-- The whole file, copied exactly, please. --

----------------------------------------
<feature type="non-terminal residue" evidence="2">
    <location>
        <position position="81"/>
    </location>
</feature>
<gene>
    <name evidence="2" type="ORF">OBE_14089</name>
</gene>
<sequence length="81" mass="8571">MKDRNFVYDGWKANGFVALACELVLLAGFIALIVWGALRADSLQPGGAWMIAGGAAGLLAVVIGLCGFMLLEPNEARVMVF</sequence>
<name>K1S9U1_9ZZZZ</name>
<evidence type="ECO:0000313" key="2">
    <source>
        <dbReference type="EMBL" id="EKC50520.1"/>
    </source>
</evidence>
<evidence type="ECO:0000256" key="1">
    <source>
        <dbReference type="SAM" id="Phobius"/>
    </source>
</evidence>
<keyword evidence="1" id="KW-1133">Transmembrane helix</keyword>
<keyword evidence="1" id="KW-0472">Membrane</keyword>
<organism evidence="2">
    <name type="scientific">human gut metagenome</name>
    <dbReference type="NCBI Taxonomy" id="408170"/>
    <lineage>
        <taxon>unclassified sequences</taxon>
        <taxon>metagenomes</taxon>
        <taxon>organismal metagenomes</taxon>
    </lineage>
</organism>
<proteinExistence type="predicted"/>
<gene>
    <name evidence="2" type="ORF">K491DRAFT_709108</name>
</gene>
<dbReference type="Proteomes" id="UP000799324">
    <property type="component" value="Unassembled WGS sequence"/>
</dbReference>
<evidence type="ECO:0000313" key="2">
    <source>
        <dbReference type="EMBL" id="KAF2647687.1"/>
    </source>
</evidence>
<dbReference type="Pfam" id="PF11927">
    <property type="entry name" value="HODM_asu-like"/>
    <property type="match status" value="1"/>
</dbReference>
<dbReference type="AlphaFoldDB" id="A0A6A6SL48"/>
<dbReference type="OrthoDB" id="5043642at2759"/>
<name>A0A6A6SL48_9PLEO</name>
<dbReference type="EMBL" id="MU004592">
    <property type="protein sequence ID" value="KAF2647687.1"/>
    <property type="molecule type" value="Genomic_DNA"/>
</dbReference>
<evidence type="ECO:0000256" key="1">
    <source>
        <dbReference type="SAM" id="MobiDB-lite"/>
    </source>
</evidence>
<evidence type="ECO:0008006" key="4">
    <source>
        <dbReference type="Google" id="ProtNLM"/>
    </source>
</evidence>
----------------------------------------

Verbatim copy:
<feature type="non-terminal residue" evidence="2">
    <location>
        <position position="81"/>
    </location>
</feature>
<gene>
    <name evidence="2" type="ORF">OBE_14089</name>
</gene>
<sequence length="81" mass="8571">MKDRNFVYDGWKANGFVALACELVLLAGFIALIVWGALRADSLQPGGAWMIAGGAAGLLAVVIGLCGFMLLEPNEARVMVF</sequence>
<name>K1S9U1_9ZZZZ</name>
<evidence type="ECO:0000313" key="2">
    <source>
        <dbReference type="EMBL" id="EKC50520.1"/>
    </source>
</evidence>
<evidence type="ECO:0000256" key="1">
    <source>
        <dbReference type="SAM" id="Phobius"/>
    </source>
</evidence>
<keyword evidence="1" id="KW-1133">Transmembrane helix</keyword>
<keyword evidence="1" id="KW-0472">Membrane</keyword>
<organism evidence="2">
    <name type="scientific">human gut metagenome</name>
    <dbReference type="NCBI Taxonomy" id="408170"/>
    <lineage>
        <taxon>unclassified sequences</taxon>
        <taxon>metagenomes</taxon>
        <taxon>organismal metagenomes</taxon>
    </lineage>
</organism>
<proteinExistence type="predicted"/>
<gene>
    <name evidence="2" type="ORF">K491DRAFT_709108</name>
</gene>
<dbReference type="Proteomes" id="UP000799324">
    <property type="component" value="Unassembled WGS sequence"/>
</dbReference>
<evidence type="ECO:0000313" key="2">
    <source>
        <dbReference type="EMBL" id="KAF2647687.1"/>
    </source>
</evidence>
<dbReference type="Pfam" id="PF11927">
    <property type="entry name" value="HODM_asu-like"/>
    <property type="match status" value="1"/>
</dbReference>
<dbReference type="AlphaFoldDB" id="A0A6A6SL48"/>
<dbReference type="OrthoDB" id="5043642at2759"/>
<name>A0A6A6SL48_9PLEO</name>
<dbReference type="EMBL" id="MU004592">
    <property type="protein sequence ID" value="KAF2647687.1"/>
    <property type="molecule type" value="Genomic_DNA"/>
</dbReference>
<evidence type="ECO:0000256" key="1">
    <source>
        <dbReference type="SAM" id="MobiDB-lite"/>
    </source>
</evidence>
<evidence type="ECO:0008006" key="4">
    <source>
        <dbReference type="Google" id="ProtNLM"/>
    </source>
</evidence>